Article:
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Clever Dogs Can Fake Sickness and Injuries to Get Attention and TLC
One dog in Utah did try this trick on his pet parents but experts explain why the trickery isn’t deliberate.

It's already known that our dogs are clever animals: they can learn different commands and tricks after a few weeks of training among their many other skills. But did you know that dogs could also learn how to fake sickness and injuries? Apparently, they do it to get attention and TLC from their owners.

Dr. Richard Pitcairn, who wrote the book “Natural Health for Dogs and Cats,” said via Wild Insights that veterinarians believe in this notion that dogs can pretend to be sick for attention. Its owner, in fact, might have reinforced the behavior.

Pitcairn explains how this reinforcement likely happens. A pet owner, for instance, might show extra concern when his dog suddenly develops a cough, and goes to pet and soothe him.

Now, this person might have been spending more time at work and less time with the dog, right? But once the dog sees that his owner pays more attention when he's sick, then he could pretend he's not in good shape so that his owner will stay awhile longer or consider skipping work.

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Kennady, Alex and the Faker Sullivan

Kennady from Utah had this very experience with his dog Sullivan. She recounted via Buzzfeed how her dog one day started making this weird coughing sound when she prepared to go to work. When she gave the dog attention, the coughing stopped, so she thought that Sullivan could've just had something stuck in his throat.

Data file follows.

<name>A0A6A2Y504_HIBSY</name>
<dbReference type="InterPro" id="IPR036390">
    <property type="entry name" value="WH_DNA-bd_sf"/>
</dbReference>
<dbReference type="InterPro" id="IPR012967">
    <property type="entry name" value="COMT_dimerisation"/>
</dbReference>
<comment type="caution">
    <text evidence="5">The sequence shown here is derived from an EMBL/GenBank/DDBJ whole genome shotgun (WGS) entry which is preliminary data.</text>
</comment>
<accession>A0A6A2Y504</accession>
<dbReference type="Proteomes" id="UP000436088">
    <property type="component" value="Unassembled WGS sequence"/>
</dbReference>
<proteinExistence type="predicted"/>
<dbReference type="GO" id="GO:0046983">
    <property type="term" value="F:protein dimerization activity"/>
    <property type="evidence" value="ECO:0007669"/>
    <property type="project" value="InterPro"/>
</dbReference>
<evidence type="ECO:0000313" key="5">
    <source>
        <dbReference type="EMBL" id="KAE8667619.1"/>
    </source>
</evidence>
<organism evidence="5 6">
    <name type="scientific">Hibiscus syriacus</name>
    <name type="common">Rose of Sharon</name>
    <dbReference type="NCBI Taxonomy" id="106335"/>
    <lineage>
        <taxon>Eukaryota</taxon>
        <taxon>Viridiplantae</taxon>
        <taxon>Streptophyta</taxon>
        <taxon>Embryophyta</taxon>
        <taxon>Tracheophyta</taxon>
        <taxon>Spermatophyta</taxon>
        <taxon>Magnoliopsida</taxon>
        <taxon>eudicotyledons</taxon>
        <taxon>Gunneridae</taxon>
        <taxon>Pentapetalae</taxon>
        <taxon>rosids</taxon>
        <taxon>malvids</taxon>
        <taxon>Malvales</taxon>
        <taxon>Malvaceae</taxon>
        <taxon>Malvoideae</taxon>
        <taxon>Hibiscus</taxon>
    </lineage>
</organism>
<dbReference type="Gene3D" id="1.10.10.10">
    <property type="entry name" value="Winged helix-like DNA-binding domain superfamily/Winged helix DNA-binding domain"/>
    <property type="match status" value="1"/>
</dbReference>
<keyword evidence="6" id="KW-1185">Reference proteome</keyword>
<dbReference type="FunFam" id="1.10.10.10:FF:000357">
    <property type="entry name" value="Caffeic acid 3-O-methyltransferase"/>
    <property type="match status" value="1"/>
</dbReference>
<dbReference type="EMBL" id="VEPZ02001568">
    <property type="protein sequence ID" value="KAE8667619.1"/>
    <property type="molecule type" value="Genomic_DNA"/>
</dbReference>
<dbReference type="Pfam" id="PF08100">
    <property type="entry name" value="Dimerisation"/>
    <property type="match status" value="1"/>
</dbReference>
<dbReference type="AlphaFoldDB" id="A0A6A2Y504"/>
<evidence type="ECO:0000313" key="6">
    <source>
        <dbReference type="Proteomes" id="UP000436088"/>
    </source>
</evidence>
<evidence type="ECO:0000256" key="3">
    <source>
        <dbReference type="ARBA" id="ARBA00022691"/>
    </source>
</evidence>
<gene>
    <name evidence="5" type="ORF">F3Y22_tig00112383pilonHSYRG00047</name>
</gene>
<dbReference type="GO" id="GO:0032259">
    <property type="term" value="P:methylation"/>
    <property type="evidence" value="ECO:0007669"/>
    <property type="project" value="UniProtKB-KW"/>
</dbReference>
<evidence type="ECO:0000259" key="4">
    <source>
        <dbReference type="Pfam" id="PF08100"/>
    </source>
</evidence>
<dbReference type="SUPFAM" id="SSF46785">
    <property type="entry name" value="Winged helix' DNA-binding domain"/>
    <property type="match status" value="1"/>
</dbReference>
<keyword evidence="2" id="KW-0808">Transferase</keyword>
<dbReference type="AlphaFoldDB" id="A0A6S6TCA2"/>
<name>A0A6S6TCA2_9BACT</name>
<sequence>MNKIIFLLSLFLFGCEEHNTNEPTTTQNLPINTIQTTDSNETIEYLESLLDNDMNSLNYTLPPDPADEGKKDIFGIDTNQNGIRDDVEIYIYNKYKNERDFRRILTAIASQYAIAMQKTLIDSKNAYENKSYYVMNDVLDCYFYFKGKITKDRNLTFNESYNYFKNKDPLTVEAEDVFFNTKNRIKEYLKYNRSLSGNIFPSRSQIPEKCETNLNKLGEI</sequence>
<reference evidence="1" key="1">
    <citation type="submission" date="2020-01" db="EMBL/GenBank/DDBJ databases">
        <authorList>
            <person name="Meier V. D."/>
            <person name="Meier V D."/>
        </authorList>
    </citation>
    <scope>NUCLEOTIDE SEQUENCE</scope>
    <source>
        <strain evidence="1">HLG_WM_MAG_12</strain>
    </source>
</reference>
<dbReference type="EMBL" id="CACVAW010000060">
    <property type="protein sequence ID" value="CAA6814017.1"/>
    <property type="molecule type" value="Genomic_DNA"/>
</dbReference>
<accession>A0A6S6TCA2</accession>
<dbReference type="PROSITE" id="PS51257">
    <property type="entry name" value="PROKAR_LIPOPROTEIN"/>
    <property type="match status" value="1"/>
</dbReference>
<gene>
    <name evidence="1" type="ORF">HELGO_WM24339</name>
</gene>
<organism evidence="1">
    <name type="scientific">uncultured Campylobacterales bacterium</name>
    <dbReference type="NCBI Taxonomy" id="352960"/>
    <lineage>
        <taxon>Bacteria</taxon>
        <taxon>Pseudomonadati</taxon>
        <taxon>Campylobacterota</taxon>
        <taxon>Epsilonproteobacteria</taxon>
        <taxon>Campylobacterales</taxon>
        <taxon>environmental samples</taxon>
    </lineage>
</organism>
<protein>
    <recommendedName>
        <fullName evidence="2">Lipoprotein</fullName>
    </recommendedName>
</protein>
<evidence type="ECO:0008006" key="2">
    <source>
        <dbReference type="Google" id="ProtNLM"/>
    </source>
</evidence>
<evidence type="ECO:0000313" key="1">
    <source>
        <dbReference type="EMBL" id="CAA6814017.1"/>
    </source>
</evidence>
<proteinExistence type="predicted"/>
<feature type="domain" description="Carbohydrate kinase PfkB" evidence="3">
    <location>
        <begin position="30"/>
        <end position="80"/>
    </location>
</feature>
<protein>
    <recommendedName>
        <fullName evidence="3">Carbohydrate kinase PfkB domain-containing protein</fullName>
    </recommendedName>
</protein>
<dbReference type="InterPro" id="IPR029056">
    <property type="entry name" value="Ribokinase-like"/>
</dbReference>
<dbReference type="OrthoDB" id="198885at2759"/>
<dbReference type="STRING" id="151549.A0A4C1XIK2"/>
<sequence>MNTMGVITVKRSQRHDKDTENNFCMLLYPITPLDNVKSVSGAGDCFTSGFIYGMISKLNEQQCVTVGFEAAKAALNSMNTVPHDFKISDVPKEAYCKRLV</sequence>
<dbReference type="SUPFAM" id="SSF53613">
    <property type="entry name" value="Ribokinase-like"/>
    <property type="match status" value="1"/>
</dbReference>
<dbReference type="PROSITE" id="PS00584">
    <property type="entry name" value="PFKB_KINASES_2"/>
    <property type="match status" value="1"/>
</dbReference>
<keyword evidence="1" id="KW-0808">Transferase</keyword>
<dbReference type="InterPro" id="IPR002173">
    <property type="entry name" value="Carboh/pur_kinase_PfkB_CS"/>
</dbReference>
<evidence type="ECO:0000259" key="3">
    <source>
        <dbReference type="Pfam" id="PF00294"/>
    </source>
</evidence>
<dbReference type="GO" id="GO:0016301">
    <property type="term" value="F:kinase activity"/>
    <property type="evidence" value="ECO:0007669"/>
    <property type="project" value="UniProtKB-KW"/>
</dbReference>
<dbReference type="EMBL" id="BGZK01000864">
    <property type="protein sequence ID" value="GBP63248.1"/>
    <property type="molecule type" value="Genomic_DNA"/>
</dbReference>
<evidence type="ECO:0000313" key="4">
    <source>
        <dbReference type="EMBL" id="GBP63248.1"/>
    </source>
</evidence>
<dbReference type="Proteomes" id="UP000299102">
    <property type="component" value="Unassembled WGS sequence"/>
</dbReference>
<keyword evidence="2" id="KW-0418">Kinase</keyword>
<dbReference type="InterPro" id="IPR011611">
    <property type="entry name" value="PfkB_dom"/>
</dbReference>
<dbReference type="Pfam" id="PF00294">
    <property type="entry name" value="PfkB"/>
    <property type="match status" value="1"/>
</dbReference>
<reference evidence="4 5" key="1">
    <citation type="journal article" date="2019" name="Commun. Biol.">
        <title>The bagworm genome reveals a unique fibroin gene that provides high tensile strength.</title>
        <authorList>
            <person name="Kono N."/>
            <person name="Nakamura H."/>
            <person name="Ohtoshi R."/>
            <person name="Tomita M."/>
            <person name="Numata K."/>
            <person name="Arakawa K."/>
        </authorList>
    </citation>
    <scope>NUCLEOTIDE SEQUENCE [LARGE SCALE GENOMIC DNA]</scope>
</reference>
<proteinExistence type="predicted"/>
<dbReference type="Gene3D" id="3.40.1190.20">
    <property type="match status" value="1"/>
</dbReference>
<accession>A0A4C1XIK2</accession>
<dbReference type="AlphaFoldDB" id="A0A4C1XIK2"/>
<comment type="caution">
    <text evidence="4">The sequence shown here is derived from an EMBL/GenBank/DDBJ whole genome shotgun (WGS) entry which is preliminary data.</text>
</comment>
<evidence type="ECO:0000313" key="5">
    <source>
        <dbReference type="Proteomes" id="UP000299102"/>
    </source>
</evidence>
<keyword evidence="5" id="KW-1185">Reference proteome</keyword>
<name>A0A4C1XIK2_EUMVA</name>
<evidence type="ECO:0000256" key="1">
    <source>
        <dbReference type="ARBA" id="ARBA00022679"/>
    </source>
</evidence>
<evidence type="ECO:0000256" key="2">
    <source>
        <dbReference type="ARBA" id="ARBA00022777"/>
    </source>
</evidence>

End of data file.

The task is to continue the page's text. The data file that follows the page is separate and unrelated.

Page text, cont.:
The next day, however, the coughing started again as Kennady and her husband Alex prepared for work. Alex decided to stay with the dog to make sure he's okay. He also took him to the vet but the doctors found nothing wrong. In fact, Sullivan was in great health.

Not wanting to take any chances, the couple got a second opinion and consulted more animal doctors. Surprisingly, most of them told the couple the same thing — Sullivan was faking sick in the mornings because his owners would leave for work.

Kennady said that since being busted and after all those trips to the vet, Sullivan's weird coughing stopped. But the dog mom marveled at the fact that the pup pulled one trick over them. She said that she's not surprised at all as Sullivan has always been clever.

What Is Operant Conditioning?

Dr. Jill Sackman said that this Sullivan’s behavior could be classified as operant conditioning. Dogs don't exactly know how to fake sick. Instead, they learn that doing certain behaviors can bring good results, like receiving attention from their owners. Cognitive science Prof. Colin Allen also said similar points as Sackman to Buzzfeed. Sullivan wasn't deceiving his owners but he's using his experiences based on a learned behavior.

According to veterinarian Herbert Tanzer, pet owners should learn not to fuss over their pets when they're showing fake symptoms. Instead, they should coddle their pets when they’re exhibiting behaviors that the owners would actually like to reinforce.

How to Determine If the Dog is Faking It

How to Determine If the Dog is Faking ItMeanwhile, any sign of sickness must never be disregarded, though. Pet owners still have the responsibility to get their dogs checked. As with Sullivan’s case, it helped the couple the real problem. So, just to be on the safe side, visit a vet as soon as possible to have the symptoms ruled out.

Another way to determine if the dog is faking it is by observing their general demeanor. A dog that is not feeling well cannot go back to forth to being healthy and sick, meaning they don't suddenly feel when you decide to skip work and stay with them. If they are really sick, the symptoms remain consistent.

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